OLD Media Moves

Bezos speaks to Washington Post newsroom

September 5, 2013

Posted by Liz Hester

Amazon CEO Jeffrey Bezos spoke to the Washington Post newsroom and was apparently a hit with the reporters, according to the New York Times:

Jeffrey P. Bezos, Amazon’s founder and the prospective new owner of The Washington Post, assured newsroom employees on Wednesday that he was committed to preserving quality journalism, investing in news and making sure The Post adhered to his underlying philosophy about content: “Don’t be boring.”

Over the course of the day, he gave some indication of the kind of journalism that interested him, answered questions about the Post’s coverage of Amazon and did not disguise his interest at the intersection of his businesses, telling an afternoon meeting that “it should be as easy to get a subscription to The Post as it is to buy diapers on Amazon,” according to one employee who attended the meeting.

The two-day visit was Mr. Bezos’s first trip to The Post since he agreed to buy the paper in early August for $250 million. Before the deal closes in October, Mr. Bezos made the visit to chat with employees from both the business and editorial sides about his plans for the company. By the end of his visit late Wednesday, Mr. Bezos seemed to have won over employees who posted photographs of him, speculated on how many electronic devices he had in his pockets, liberally quoted his thoughts on the news business on social media and gave him the hashtag #bezospalooza.

“He charmed the room of 20 hard-bitten journalists,” said Jeffrey Leen, The Post’s investigations editor, who attended a lunch meeting with Mr. Bezos. “He was a big supporter of investigative reporting, which warmed my heart. He already has a very good grasp of our business. It was, all in all, a very impressive performance.”

Mr. Bezos started the day Wednesday with an hourlong breakfast with Bob Woodward in the ninth-floor publisher’s private dining room, where the two men dined on a fruit plate, poached eggs, spinach, coffee and orange juice. Mr. Woodward said in an e-mail after the meeting that through the breakfast, “Jeff Bezos explained the thinking behind his reasoned and careful step-by-step process in deciding to buy The Post.”

The Wall Street Journal story was much more straightforward in terms of reporting on his visit. They added these details about his comments:

Mr. Bezos’s comments included a familiar warning to traditional newsrooms about how the Internet had upended the traditional newspaper business model by allowing readers to consume individual articles, rather than entire editions and subscriptions. He further said that online outlets were challenging traditional media outlets by picking up their exclusive stories. He said the Post needs to figure out a way to address the issue.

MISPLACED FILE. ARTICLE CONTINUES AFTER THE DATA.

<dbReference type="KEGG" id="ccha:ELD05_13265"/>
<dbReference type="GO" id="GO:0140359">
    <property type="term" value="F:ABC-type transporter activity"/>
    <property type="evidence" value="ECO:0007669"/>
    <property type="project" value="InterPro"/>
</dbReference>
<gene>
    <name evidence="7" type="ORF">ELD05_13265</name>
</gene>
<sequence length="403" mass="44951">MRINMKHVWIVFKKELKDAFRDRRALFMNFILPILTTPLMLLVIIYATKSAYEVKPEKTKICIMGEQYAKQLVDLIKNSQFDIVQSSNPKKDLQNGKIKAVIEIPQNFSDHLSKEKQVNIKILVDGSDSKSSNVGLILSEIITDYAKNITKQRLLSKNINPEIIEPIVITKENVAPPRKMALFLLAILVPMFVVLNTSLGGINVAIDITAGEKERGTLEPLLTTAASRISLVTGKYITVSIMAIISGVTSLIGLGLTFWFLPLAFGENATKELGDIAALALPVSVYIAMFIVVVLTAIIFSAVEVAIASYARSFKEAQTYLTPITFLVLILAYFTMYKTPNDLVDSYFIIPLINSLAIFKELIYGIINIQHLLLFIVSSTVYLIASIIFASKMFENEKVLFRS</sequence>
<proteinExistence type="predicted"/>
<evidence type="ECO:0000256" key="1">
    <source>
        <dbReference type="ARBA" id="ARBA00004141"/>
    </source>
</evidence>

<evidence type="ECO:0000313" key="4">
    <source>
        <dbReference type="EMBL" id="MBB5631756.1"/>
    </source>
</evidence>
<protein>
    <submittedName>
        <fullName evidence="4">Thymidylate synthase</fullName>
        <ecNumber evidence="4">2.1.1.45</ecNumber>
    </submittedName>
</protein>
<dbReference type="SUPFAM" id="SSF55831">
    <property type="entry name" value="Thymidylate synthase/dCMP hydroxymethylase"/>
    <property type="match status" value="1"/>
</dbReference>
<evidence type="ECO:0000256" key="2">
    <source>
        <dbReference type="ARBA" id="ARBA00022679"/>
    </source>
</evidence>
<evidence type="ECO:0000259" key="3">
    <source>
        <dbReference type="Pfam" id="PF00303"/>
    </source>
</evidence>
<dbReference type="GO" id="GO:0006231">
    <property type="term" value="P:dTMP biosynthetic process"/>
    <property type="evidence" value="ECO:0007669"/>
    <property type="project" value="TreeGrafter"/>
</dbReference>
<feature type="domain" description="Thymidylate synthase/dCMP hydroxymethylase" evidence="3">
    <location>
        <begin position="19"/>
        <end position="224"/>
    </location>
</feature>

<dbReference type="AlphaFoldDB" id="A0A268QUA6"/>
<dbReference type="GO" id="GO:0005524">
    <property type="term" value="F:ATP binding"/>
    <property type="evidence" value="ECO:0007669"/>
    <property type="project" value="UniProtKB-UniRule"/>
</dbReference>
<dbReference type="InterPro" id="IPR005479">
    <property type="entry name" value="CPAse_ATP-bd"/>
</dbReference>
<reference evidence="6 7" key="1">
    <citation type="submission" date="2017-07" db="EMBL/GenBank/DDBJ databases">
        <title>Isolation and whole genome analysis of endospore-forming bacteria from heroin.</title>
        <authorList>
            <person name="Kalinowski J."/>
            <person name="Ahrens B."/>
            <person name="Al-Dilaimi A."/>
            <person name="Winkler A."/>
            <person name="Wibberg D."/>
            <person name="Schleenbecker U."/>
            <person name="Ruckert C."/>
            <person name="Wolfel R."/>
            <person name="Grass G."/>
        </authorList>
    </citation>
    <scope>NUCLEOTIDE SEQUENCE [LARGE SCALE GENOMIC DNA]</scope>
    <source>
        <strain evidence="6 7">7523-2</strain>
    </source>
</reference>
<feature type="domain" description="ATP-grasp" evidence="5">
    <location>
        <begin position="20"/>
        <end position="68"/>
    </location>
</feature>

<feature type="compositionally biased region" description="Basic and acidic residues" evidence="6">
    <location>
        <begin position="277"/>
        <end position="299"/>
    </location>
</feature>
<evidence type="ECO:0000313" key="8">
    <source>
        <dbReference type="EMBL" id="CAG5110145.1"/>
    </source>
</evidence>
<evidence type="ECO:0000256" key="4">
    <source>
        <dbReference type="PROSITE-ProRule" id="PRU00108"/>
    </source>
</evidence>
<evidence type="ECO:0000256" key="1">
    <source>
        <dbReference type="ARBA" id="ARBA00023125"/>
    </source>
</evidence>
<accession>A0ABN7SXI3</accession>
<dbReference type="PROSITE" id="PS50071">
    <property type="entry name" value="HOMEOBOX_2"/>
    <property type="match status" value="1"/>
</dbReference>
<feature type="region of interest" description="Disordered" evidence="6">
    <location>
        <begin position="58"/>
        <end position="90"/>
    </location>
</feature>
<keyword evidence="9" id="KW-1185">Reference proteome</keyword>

Mr. Bezos also talked generally about the need for the Post to embrace modern technology such as tablets. One of the people at the meeting said Mr. Bezos raised the possibility of the Post working at arms-length from Amazon, such as selling Post subscriptions on the site.

He also said that the paper, which has reduced its workforce in recent years, would be rendered obsolete if it continued to cut staff, said people in the meeting.

Mr. Bezos met with a select group of reporters and editors Wednesday morning and held a question-and-answer session with the newsroom later Wednesday afternoon. In the morning meeting, according to an article published by the Post online, Mr. Bezos told attendees that “making money isn’t enough.” He added that the business has to be growing.

Mr. Bezos’s purchase of the paper has raised questions about how the Web billionaire might try to revive a newspaper which, like others in the industry, has suffered a long-term decline in print advertising revenue and the defection of readers to the Web.

The Guardian story reported that Bezos planned to give his opinion on where the paper should go in the future:

Speaking to the Post before meeting staff for the first time on Tuesday, Bezos said his major contribution would be to offer his “point of view” to the paper’s leadership. He also said he would provide “runway”, which the Post described as “financial support over a lengthy period in which the management can experiment to find a profitable formula for delivering the news”.

“If we figure out a new golden era at the Post … that will be due to the ingenuity and inventiveness and experimentation of the team at the Post,” Bezos said. “I’ll be there with advice from a distance. If we solve that problem, I won’t deserve credit for it.”

The interview was published on Tuesday, as Bezos was due to visit the Washington Post for the first time since agreeing to pay $250m for the newspaper in August. Bezos founded Amazon in 1994 and oversaw its growth into an omnipresent internet giant that has left him with a $22bn fortune.

“We’ve had three big ideas at Amazon that we’ve stuck with for 18 years, and they’re the reason we’re successful: put the customer first. Invent. And be patient,” he told the Post. “If you replace ‘customer’ with ‘reader,’ that approach, that point of view, can be successful at the Post, too.”

As Bezos finalizes the deal for the Post, he will need to reassure the reporters and editors as well as articulate his vision for paper. His vision for how the paper would work with Amazon as well as his comments about keeping employees should make some feel better. With all change, it will be interesting to see what actually happens, but it’s probably good for the paper to have an owner with deep pockets and ideas about how to build a new media company.

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